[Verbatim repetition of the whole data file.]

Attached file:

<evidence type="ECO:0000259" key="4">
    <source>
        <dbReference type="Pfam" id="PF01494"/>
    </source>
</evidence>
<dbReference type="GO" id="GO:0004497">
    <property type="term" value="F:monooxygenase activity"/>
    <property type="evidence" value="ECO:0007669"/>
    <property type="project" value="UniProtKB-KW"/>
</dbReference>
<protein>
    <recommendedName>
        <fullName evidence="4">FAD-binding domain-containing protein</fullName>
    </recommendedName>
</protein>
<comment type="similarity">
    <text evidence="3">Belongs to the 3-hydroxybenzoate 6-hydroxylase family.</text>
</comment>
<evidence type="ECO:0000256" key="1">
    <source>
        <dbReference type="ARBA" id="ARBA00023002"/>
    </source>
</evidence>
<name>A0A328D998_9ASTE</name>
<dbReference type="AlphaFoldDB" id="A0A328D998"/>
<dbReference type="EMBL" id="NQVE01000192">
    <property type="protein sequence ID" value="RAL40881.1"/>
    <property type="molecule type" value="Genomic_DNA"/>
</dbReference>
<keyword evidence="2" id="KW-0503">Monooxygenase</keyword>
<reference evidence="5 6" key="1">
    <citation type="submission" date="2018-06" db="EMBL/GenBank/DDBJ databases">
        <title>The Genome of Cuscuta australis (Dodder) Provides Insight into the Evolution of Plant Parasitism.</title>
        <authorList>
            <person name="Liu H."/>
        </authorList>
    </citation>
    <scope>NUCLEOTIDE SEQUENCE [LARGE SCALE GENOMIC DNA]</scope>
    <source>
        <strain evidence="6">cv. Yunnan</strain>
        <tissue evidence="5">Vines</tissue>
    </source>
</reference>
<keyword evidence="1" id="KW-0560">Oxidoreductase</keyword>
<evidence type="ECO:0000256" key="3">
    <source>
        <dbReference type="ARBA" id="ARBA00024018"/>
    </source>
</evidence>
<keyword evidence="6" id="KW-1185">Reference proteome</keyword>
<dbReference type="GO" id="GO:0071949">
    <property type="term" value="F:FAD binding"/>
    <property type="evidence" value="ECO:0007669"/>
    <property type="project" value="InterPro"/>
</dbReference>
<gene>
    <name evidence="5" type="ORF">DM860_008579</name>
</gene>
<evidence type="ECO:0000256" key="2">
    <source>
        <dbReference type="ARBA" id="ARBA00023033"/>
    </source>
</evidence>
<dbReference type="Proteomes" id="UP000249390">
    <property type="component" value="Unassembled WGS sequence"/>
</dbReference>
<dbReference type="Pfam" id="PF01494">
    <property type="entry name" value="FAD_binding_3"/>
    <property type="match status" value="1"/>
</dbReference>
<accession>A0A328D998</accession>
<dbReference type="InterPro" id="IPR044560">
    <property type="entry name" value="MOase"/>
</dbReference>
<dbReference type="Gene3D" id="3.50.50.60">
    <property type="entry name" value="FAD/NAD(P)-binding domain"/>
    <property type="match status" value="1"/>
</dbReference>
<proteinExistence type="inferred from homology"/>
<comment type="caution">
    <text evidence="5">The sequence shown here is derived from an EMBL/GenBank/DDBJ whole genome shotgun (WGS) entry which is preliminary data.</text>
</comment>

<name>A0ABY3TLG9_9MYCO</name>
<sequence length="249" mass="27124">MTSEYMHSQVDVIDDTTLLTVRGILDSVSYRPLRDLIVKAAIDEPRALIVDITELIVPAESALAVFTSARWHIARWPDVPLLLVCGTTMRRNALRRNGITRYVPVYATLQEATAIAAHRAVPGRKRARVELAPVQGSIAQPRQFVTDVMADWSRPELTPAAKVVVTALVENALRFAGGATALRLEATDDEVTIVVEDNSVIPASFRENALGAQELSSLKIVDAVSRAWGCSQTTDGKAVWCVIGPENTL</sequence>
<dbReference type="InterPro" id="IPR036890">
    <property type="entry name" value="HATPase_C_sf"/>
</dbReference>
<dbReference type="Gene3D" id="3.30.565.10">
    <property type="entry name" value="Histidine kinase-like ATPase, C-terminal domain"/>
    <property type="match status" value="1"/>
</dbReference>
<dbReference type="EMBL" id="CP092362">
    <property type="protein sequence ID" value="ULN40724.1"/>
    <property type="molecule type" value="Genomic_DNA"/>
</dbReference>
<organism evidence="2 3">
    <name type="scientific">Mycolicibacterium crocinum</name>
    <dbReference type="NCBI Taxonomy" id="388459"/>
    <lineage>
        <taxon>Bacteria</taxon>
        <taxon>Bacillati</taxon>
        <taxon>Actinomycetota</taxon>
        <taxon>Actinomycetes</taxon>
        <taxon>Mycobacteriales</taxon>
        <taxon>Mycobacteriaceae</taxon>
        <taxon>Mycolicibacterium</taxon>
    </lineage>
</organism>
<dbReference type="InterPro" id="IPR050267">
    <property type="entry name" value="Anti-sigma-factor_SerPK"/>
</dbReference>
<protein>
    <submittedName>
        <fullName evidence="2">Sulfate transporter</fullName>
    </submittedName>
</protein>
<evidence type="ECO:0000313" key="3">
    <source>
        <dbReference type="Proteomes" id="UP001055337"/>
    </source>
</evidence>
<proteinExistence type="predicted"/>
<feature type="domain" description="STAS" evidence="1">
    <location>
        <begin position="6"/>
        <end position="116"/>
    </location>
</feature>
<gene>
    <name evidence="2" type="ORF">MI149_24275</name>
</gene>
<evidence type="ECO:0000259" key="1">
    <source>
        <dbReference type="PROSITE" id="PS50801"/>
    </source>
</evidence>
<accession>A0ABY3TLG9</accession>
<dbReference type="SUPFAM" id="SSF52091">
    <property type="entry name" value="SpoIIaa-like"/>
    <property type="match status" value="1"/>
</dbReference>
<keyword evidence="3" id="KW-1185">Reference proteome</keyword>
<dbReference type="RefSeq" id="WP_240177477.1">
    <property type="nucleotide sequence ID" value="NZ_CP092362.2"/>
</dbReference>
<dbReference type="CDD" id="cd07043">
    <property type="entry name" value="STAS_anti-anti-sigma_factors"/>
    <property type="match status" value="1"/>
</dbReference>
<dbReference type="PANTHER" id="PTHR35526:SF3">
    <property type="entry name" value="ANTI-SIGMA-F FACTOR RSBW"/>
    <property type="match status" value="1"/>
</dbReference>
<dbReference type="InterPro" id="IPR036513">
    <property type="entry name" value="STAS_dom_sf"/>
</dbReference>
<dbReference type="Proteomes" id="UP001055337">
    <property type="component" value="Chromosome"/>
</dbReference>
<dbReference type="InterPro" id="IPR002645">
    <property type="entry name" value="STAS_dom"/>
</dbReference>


<evidence type="ECO:0000259" key="4">
    <source>
        <dbReference type="Pfam" id="PF01494"/>
    </source>
</evidence>
<dbReference type="GO" id="GO:0004497">
    <property type="term" value="F:monooxygenase activity"/>
    <property type="evidence" value="ECO:0007669"/>
    <property type="project" value="UniProtKB-KW"/>
</dbReference>
<protein>
    <recommendedName>
        <fullName evidence="4">FAD-binding domain-containing protein</fullName>
    </recommendedName>
</protein>
<comment type="similarity">
    <text evidence="3">Belongs to the 3-hydroxybenzoate 6-hydroxylase family.</text>
</comment>
<evidence type="ECO:0000256" key="1">
    <source>
        <dbReference type="ARBA" id="ARBA00023002"/>
    </source>
</evidence>
<name>A0A328D998_9ASTE</name>
<dbReference type="AlphaFoldDB" id="A0A328D998"/>
<dbReference type="EMBL" id="NQVE01000192">
    <property type="protein sequence ID" value="RAL40881.1"/>
    <property type="molecule type" value="Genomic_DNA"/>
</dbReference>
<keyword evidence="2" id="KW-0503">Monooxygenase</keyword>
<reference evidence="5 6" key="1">
    <citation type="submission" date="2018-06" db="EMBL/GenBank/DDBJ databases">
        <title>The Genome of Cuscuta australis (Dodder) Provides Insight into the Evolution of Plant Parasitism.</title>
        <authorList>
            <person name="Liu H."/>
        </authorList>
    </citation>
    <scope>NUCLEOTIDE SEQUENCE [LARGE SCALE GENOMIC DNA]</scope>
    <source>
        <strain evidence="6">cv. Yunnan</strain>
        <tissue evidence="5">Vines</tissue>
    </source>
</reference>
<keyword evidence="1" id="KW-0560">Oxidoreductase</keyword>
<evidence type="ECO:0000256" key="3">
    <source>
        <dbReference type="ARBA" id="ARBA00024018"/>
    </source>
</evidence>
<keyword evidence="6" id="KW-1185">Reference proteome</keyword>
<dbReference type="GO" id="GO:0071949">
    <property type="term" value="F:FAD binding"/>
    <property type="evidence" value="ECO:0007669"/>
    <property type="project" value="InterPro"/>
</dbReference>
<gene>
    <name evidence="5" type="ORF">DM860_008579</name>
</gene>
<evidence type="ECO:0000256" key="2">
    <source>
        <dbReference type="ARBA" id="ARBA00023033"/>
    </source>
</evidence>
<dbReference type="Proteomes" id="UP000249390">
    <property type="component" value="Unassembled WGS sequence"/>
</dbReference>
<dbReference type="Pfam" id="PF01494">
    <property type="entry name" value="FAD_binding_3"/>
    <property type="match status" value="1"/>
</dbReference>
<accession>A0A328D998</accession>
<dbReference type="InterPro" id="IPR044560">
    <property type="entry name" value="MOase"/>
</dbReference>
<dbReference type="Gene3D" id="3.50.50.60">
    <property type="entry name" value="FAD/NAD(P)-binding domain"/>
    <property type="match status" value="1"/>
</dbReference>
<proteinExistence type="inferred from homology"/>
<comment type="caution">
    <text evidence="5">The sequence shown here is derived from an EMBL/GenBank/DDBJ whole genome shotgun (WGS) entry which is preliminary data.</text>
</comment>

<name>A0ABY3TLG9_9MYCO</name>
<sequence length="249" mass="27124">MTSEYMHSQVDVIDDTTLLTVRGILDSVSYRPLRDLIVKAAIDEPRALIVDITELIVPAESALAVFTSARWHIARWPDVPLLLVCGTTMRRNALRRNGITRYVPVYATLQEATAIAAHRAVPGRKRARVELAPVQGSIAQPRQFVTDVMADWSRPELTPAAKVVVTALVENALRFAGGATALRLEATDDEVTIVVEDNSVIPASFRENALGAQELSSLKIVDAVSRAWGCSQTTDGKAVWCVIGPENTL</sequence>
<dbReference type="InterPro" id="IPR036890">
    <property type="entry name" value="HATPase_C_sf"/>
</dbReference>
<dbReference type="Gene3D" id="3.30.565.10">
    <property type="entry name" value="Histidine kinase-like ATPase, C-terminal domain"/>
    <property type="match status" value="1"/>
</dbReference>
<dbReference type="EMBL" id="CP092362">
    <property type="protein sequence ID" value="ULN40724.1"/>
    <property type="molecule type" value="Genomic_DNA"/>
</dbReference>
<organism evidence="2 3">
    <name type="scientific">Mycolicibacterium crocinum</name>
    <dbReference type="NCBI Taxonomy" id="388459"/>
    <lineage>
        <taxon>Bacteria</taxon>
        <taxon>Bacillati</taxon>
        <taxon>Actinomycetota</taxon>
        <taxon>Actinomycetes</taxon>
        <taxon>Mycobacteriales</taxon>
        <taxon>Mycobacteriaceae</taxon>
        <taxon>Mycolicibacterium</taxon>
    </lineage>
</organism>
<dbReference type="InterPro" id="IPR050267">
    <property type="entry name" value="Anti-sigma-factor_SerPK"/>
</dbReference>
<protein>
    <submittedName>
        <fullName evidence="2">Sulfate transporter</fullName>
    </submittedName>
</protein>
<evidence type="ECO:0000313" key="3">
    <source>
        <dbReference type="Proteomes" id="UP001055337"/>
    </source>
</evidence>
<proteinExistence type="predicted"/>
<feature type="domain" description="STAS" evidence="1">
    <location>
        <begin position="6"/>
        <end position="116"/>
    </location>
</feature>
<gene>
    <name evidence="2" type="ORF">MI149_24275</name>
</gene>
<evidence type="ECO:0000259" key="1">
    <source>
        <dbReference type="PROSITE" id="PS50801"/>
    </source>
</evidence>
<accession>A0ABY3TLG9</accession>
<dbReference type="SUPFAM" id="SSF52091">
    <property type="entry name" value="SpoIIaa-like"/>
    <property type="match status" value="1"/>
</dbReference>
<keyword evidence="3" id="KW-1185">Reference proteome</keyword>
<dbReference type="RefSeq" id="WP_240177477.1">
    <property type="nucleotide sequence ID" value="NZ_CP092362.2"/>
</dbReference>
<dbReference type="CDD" id="cd07043">
    <property type="entry name" value="STAS_anti-anti-sigma_factors"/>
    <property type="match status" value="1"/>
</dbReference>
<dbReference type="PANTHER" id="PTHR35526:SF3">
    <property type="entry name" value="ANTI-SIGMA-F FACTOR RSBW"/>
    <property type="match status" value="1"/>
</dbReference>
<dbReference type="InterPro" id="IPR036513">
    <property type="entry name" value="STAS_dom_sf"/>
</dbReference>
<dbReference type="Proteomes" id="UP001055337">
    <property type="component" value="Chromosome"/>
</dbReference>
<dbReference type="InterPro" id="IPR002645">
    <property type="entry name" value="STAS_dom"/>
</dbReference>